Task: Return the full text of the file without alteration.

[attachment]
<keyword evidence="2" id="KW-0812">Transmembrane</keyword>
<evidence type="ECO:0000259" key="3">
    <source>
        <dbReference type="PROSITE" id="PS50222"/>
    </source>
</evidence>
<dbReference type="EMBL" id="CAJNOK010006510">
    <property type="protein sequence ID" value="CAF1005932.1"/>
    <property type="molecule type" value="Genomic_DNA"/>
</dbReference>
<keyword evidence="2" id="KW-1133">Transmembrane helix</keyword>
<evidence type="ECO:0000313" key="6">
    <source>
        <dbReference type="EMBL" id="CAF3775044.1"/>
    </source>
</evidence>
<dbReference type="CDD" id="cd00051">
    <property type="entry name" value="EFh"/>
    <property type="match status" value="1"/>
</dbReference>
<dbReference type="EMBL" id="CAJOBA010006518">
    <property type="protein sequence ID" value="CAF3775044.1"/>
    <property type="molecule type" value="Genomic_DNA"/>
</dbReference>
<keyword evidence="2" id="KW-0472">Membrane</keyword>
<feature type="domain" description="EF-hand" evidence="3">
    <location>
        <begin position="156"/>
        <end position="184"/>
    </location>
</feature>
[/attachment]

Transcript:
<keyword evidence="2" id="KW-0812">Transmembrane</keyword>
<evidence type="ECO:0000259" key="3">
    <source>
        <dbReference type="PROSITE" id="PS50222"/>
    </source>
</evidence>
<dbReference type="EMBL" id="CAJNOK010006510">
    <property type="protein sequence ID" value="CAF1005932.1"/>
    <property type="molecule type" value="Genomic_DNA"/>
</dbReference>
<keyword evidence="2" id="KW-1133">Transmembrane helix</keyword>
<evidence type="ECO:0000313" key="6">
    <source>
        <dbReference type="EMBL" id="CAF3775044.1"/>
    </source>
</evidence>
<dbReference type="CDD" id="cd00051">
    <property type="entry name" value="EFh"/>
    <property type="match status" value="1"/>
</dbReference>
<dbReference type="EMBL" id="CAJOBA010006518">
    <property type="protein sequence ID" value="CAF3775044.1"/>
    <property type="molecule type" value="Genomic_DNA"/>
</dbReference>
<keyword evidence="2" id="KW-0472">Membrane</keyword>
<feature type="domain" description="EF-hand" evidence="3">
    <location>
        <begin position="156"/>
        <end position="184"/>
    </location>
</feature>